The North Fork Wilderness is extensive enough to make week-long backpacking trips feasible. Its longest trail, which follows its namesake river, runs about 24 miles.
But its wild character notwithstanding, the North Fork has decent access in places, and some of its trails are short enough, and with sufficiently gentle grades, that even 7-year-olds who aren’t accustomed to tramping around with many pounds hanging from their shoulders can make the trip.
The Granite Creek trail qualifies on both counts.
It’s an easy drive to the trailhead, with all but the final four miles or so on pavement. And the gravel section is what people hereabouts sometimes call “good” gravel, to distinguish it from the boulder-strewn goat paths that also pass for roads.
From Granite, drive west on the paved Forest Road 10 (the sign points to Fremont Powerhouse and Olive Lake). After about a mile and a half, turn right (north) onto gravel Road 1035 and follow the signs for Granite Creek Trail.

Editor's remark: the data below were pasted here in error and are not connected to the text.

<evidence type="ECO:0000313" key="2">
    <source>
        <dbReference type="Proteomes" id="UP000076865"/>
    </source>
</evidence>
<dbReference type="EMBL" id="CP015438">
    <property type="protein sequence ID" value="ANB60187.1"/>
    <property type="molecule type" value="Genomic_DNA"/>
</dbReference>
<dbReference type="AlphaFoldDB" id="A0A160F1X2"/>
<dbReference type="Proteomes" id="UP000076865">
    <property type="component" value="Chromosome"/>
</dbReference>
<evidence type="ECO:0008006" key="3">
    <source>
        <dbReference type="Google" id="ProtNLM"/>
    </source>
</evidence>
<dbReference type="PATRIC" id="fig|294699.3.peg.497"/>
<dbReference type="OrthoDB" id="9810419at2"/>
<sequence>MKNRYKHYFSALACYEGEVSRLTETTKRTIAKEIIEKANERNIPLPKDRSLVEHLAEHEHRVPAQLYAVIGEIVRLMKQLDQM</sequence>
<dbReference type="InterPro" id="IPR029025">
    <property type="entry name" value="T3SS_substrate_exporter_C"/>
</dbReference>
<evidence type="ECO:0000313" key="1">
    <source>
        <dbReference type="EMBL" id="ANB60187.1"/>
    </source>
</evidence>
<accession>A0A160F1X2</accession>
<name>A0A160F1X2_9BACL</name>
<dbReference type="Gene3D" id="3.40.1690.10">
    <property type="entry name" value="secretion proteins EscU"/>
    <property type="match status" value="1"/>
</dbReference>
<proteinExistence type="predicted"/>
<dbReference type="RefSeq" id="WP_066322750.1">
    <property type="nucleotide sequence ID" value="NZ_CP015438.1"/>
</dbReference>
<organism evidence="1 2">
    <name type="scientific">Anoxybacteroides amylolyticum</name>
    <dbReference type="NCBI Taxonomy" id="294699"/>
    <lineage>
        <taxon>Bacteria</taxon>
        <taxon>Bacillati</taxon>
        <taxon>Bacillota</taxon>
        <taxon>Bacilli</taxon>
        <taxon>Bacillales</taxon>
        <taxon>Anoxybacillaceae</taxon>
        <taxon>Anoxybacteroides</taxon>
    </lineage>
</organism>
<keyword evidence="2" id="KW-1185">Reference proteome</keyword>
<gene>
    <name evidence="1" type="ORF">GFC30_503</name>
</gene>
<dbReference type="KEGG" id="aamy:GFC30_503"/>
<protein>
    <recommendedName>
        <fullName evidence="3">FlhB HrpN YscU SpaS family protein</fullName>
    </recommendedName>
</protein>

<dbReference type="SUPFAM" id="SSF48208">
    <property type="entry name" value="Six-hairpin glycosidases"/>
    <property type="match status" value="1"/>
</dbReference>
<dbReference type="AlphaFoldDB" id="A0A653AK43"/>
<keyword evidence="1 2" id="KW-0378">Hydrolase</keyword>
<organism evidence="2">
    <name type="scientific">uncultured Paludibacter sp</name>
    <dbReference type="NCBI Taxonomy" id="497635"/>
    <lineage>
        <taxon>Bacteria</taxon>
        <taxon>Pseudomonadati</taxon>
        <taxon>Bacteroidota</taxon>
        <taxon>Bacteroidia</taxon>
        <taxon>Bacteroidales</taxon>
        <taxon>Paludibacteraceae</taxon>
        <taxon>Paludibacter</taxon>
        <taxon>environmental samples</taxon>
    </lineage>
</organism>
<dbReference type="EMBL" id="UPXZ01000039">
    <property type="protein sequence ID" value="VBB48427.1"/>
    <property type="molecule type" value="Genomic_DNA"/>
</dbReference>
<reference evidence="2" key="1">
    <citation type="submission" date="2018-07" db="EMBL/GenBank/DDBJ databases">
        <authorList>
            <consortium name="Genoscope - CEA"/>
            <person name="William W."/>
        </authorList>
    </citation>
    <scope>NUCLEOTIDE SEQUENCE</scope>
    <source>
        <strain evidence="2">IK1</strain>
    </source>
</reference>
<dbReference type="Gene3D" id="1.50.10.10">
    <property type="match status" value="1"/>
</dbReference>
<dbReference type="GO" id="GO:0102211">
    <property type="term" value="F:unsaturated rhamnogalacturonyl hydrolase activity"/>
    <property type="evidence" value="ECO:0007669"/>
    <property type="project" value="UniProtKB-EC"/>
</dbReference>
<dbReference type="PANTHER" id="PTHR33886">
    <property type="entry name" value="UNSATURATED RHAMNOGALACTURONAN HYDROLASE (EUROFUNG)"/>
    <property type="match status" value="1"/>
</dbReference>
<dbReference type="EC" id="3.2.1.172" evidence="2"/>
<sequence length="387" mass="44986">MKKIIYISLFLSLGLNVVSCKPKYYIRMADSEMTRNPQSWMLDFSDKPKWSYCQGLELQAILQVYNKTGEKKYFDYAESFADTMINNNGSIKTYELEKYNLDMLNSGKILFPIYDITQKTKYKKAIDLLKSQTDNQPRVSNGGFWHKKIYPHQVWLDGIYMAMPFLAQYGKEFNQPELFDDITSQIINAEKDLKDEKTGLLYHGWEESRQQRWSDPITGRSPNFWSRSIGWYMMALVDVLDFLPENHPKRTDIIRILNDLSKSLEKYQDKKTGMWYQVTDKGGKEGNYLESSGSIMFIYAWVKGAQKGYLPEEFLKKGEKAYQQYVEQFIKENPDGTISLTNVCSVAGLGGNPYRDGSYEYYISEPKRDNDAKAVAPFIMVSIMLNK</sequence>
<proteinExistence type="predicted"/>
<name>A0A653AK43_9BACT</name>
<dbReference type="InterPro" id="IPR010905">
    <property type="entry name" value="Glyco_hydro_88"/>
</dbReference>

There are actually two routes from the trailhead — one on a footpath, the other on a road that’s gated to limit motorized access to mining claims, but is open to hikers and horseback riders (so long as they stay on the road itself). The two routes meet about a mile and a half from the trailhead, and just beyond the wilderness boundary, by way of a short spur. The junction isn’t marked with signs but it’s distinct; the spur trail heads downhill toward the creek (or uphill away from the creek, depending on your route).
Whichever option you choose, the one-way distance from the trailhead to the Granite Creek/North Fork confluence is about 3.8 miles, with an elevation loss of about 450 feet.
We made our trip into a loop, hiking the trail on Saturday morning, then returning via the road the next day. I recommend the loop because you will have a broader perspective of Granite Creek. The trail stays to the ridge a couple hundred feet above, while the road is mainly at or near creek level.